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Center for Nephrology and Metabolic Disorders
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Double-stranded RNA-specific adenosine deaminase

The ADAR gene specifically deaminates adenosine to inosine in double stranded (dsRNA). This step destabilizes the RNA helix and renders it susceptible to further modification such as editing and degradation, so this process play a role in post-transcriptional RNA editing and RNA virus infections.

Genetests:

Clinic Method Carrier testing
Turnaround 5 days
Specimen type genomic DNA
Clinic Method Massive parallel sequencing
Turnaround 25 days
Specimen type genomic DNA
Research Method Genomic sequencing of the entire coding region
Turnaround 25 days
Specimen type genomic DNA

Related Diseases:

Aicardi-Goutieres syndrome 6
ADAR
Dyschromatosis symmetrica hereditaria
ADAR

References:

1.

Tojo K et al. (2006) Dystonia, mental deterioration, and dyschromatosis symmetrica hereditaria in a family with ADAR1 mutation.

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2.

Bratt E et al. (2003) Coordination of editing and splicing of glutamate receptor pre-mRNA.

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3.

Ishizuka JJ et al. (2019) Loss of ADAR1 in tumours overcomes resistance to immune checkpoint blockade.

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4.

Tan MH et al. (2017) Dynamic landscape and regulation of RNA editing in mammals.

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5.

Liddicoat BJ et al. (2015) RNA editing by ADAR1 prevents MDA5 sensing of endogenous dsRNA as nonself.

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6.

Crow YJ et al. (2014) Mutations in ADAR1, IFIH1, and RNASEH2B presenting as spastic paraplegia.

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7.

Livingston JH et al. (2014) A type I interferon signature identifies bilateral striatal necrosis due to mutations in ADAR1.

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8.

Rice GI et al. (2012) Mutations in ADAR1 cause Aicardi-Goutières syndrome associated with a type I interferon signature.

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9.

Kondo T et al. (2008) Dyschromatosis symmetrica hereditaria associated with neurological disorders.

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10.

Agranat L et al. (2008) The editing enzyme ADAR1 and the mRNA surveillance protein hUpf1 interact in the cell nucleus.

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11.

Xing Q et al. () Novel deletion mutation of DSRAD in a Chinese family with Dyschromatosis Symmetrica Hereditaria (DSH).

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12.

Chao SC et al. () A novel nonsense mutation of the DSRAD gene in a Taiwanese family with dyschromatosis symmetrica hereditaria.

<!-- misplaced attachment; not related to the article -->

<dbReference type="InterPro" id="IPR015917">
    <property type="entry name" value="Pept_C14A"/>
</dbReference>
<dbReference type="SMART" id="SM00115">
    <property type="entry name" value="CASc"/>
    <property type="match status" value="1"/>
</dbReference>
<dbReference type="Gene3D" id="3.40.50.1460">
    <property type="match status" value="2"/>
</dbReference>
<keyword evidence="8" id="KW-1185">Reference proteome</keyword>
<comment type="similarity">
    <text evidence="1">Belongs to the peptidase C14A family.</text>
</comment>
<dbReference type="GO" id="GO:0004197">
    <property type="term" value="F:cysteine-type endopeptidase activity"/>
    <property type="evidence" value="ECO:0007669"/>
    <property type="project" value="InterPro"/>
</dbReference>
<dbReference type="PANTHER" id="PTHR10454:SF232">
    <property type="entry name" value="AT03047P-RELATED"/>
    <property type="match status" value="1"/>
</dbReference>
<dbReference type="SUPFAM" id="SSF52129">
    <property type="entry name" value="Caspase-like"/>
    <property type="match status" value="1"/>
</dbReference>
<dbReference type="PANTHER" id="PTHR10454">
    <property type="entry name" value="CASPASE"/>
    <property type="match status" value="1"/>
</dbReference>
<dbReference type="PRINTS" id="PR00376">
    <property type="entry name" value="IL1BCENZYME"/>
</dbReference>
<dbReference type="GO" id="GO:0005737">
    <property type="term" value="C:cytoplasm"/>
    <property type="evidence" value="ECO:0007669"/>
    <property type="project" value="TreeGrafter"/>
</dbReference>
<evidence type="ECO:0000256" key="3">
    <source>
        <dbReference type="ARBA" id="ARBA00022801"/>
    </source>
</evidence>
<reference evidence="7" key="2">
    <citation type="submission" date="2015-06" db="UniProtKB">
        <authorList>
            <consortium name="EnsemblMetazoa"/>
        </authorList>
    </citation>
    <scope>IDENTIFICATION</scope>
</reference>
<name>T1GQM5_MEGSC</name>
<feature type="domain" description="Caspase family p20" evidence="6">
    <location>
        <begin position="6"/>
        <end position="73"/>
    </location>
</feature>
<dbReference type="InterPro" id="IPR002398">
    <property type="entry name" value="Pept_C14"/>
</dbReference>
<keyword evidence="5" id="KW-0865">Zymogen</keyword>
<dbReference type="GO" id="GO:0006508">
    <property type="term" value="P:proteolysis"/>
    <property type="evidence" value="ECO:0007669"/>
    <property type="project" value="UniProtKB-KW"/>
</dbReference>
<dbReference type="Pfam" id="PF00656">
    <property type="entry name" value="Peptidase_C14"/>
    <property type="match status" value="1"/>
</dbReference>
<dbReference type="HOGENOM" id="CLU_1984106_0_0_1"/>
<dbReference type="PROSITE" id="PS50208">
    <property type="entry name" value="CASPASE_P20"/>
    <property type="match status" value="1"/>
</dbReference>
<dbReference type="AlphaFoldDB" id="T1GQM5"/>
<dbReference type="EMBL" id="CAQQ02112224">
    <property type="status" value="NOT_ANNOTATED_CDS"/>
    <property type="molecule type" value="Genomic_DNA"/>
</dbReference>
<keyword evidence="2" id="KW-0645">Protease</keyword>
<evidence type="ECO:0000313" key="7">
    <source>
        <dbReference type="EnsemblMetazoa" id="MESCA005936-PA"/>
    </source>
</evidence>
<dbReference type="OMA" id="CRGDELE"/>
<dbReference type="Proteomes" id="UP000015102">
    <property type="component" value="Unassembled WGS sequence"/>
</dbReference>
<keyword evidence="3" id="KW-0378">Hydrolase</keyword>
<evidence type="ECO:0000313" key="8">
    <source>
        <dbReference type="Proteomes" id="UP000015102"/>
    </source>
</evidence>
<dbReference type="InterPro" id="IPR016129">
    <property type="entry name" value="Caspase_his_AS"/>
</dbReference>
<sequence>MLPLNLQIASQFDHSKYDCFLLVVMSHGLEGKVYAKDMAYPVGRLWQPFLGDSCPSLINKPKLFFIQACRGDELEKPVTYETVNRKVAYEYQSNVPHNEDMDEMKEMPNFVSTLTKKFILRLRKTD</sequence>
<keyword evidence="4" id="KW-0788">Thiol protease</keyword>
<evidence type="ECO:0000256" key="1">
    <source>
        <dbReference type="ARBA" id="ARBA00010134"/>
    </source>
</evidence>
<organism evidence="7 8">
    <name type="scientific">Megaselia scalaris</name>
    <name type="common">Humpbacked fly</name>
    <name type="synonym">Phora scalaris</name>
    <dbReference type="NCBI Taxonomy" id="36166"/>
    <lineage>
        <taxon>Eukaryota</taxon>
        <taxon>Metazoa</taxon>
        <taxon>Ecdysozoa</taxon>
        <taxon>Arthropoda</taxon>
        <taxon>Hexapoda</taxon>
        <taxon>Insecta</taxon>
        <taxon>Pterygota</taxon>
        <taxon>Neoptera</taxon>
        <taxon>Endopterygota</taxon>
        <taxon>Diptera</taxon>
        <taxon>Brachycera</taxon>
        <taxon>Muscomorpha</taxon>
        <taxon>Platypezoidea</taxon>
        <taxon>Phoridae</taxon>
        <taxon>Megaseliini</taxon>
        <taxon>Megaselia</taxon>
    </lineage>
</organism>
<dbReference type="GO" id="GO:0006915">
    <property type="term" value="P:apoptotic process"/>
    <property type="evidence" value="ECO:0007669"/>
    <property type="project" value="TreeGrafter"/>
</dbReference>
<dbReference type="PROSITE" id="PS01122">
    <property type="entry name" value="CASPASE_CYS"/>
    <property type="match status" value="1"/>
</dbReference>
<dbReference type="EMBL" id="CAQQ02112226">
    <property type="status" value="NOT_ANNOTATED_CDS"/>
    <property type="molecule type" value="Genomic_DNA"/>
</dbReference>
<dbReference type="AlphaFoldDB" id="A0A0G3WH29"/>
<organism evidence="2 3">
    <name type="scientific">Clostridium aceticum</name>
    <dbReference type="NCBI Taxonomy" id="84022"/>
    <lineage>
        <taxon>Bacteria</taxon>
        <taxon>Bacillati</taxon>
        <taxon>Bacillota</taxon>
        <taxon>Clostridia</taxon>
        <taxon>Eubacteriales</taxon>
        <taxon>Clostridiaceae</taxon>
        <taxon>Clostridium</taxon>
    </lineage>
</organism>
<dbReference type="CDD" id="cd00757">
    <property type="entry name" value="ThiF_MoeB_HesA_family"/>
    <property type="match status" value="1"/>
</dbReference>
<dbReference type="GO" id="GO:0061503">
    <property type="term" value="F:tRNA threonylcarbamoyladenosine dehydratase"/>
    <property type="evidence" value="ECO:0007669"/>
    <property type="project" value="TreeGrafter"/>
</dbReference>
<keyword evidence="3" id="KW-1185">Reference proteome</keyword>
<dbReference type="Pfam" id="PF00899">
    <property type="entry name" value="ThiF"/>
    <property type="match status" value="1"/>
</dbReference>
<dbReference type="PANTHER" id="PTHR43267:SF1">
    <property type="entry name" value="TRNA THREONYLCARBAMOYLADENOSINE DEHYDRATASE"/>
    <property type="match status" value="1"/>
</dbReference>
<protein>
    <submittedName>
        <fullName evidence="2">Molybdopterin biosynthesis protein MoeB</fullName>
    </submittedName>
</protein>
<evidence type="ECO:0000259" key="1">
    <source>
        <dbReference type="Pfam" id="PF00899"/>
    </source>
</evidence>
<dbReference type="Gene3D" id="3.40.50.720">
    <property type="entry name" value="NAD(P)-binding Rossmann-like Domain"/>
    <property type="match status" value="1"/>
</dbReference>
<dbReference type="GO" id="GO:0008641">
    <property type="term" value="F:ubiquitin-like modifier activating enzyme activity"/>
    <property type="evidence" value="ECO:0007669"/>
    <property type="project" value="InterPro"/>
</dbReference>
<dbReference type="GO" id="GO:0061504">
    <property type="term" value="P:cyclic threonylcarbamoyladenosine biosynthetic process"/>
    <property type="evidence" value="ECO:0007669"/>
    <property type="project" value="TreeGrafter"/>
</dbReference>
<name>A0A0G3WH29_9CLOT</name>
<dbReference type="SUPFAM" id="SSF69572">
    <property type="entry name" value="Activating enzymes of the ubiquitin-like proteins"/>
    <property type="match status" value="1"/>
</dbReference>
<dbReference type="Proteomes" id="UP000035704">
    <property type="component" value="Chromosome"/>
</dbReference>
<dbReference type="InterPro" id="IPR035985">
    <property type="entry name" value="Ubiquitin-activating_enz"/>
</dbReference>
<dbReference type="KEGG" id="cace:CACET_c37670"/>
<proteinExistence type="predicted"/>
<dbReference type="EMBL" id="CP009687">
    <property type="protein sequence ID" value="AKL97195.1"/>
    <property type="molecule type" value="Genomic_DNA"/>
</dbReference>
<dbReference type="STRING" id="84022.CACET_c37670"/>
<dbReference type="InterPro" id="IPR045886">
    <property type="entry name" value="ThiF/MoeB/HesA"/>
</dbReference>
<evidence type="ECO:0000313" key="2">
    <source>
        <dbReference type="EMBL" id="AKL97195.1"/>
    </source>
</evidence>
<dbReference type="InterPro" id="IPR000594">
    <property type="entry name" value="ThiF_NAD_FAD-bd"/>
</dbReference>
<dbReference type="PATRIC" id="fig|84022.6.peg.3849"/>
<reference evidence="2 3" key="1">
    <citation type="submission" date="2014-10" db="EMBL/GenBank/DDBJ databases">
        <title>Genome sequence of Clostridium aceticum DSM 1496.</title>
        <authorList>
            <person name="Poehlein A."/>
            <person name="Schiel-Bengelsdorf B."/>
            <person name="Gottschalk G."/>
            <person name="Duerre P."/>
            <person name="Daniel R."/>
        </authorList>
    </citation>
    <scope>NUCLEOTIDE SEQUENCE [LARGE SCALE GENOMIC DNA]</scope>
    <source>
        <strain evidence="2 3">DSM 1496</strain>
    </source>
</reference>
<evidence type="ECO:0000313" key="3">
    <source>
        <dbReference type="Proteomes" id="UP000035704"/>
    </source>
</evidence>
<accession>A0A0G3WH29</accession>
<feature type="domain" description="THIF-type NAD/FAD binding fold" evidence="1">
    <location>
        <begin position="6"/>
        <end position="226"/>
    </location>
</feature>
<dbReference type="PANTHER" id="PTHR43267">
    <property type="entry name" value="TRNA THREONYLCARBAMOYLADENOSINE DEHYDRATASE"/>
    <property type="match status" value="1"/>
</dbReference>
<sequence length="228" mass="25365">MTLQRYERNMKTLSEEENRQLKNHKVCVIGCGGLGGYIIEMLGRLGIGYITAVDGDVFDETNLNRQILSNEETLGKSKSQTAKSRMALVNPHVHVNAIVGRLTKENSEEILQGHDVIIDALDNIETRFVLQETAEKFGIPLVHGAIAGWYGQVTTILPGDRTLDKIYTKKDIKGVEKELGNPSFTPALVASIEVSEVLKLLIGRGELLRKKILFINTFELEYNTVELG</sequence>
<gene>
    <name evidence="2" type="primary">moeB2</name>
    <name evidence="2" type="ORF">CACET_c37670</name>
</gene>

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13.

Haralambieva IH et al. (2011) Genetic polymorphisms in host antiviral genes: associations with humoral and cellular immunity to measles vaccine.

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14.

Miyamura Y et al. (2003) Mutations of the RNA-specific adenosine deaminase gene (DSRAD) are involved in dyschromatosis symmetrica hereditaria.

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15.

Herbert A et al. (2002) Induction of protein translation by ADAR1 within living cell nuclei is not dependent on RNA editing.

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16.

Wang Q et al. (2000) Requirement of the RNA editing deaminase ADAR1 gene for embryonic erythropoiesis.

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17.

Weier HU et al. (2000) Assignment of the RNA-specific adenosine deaminase gene (Adar) to mouse chromosome 3F2 by in situ hybridization.

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18.

Weier HU et al. (1995) The interferon-inducible, double-stranded RNA-specific adenosine deaminase gene (DSRAD) maps to human chromosome 1q21.1-21.2.

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19.

Kim U et al. (1994) Molecular cloning of cDNA for double-stranded RNA adenosine deaminase, a candidate enzyme for nuclear RNA editing.

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20.

O'Connell MA et al. (1995) Cloning of cDNAs encoding mammalian double-stranded RNA-specific adenosine deaminase.

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21.

Patterson JB et al. (1995) Expression and regulation by interferon of a double-stranded-RNA-specific adenosine deaminase from human cells: evidence for two forms of the deaminase.

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22.

Wang Y et al. (1995) Genomic organization and chromosomal location of the human dsRNA adenosine deaminase gene: the enzyme for glutamate-activated ion channel RNA editing.

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23.

Bass BL et al. (1988) An unwinding activity that covalently modifies its double-stranded RNA substrate.

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24.

Wathelet MG et al. (1988) Cloning and chromosomal location of human genes inducible by type I interferon.

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Update: Aug. 14, 2020
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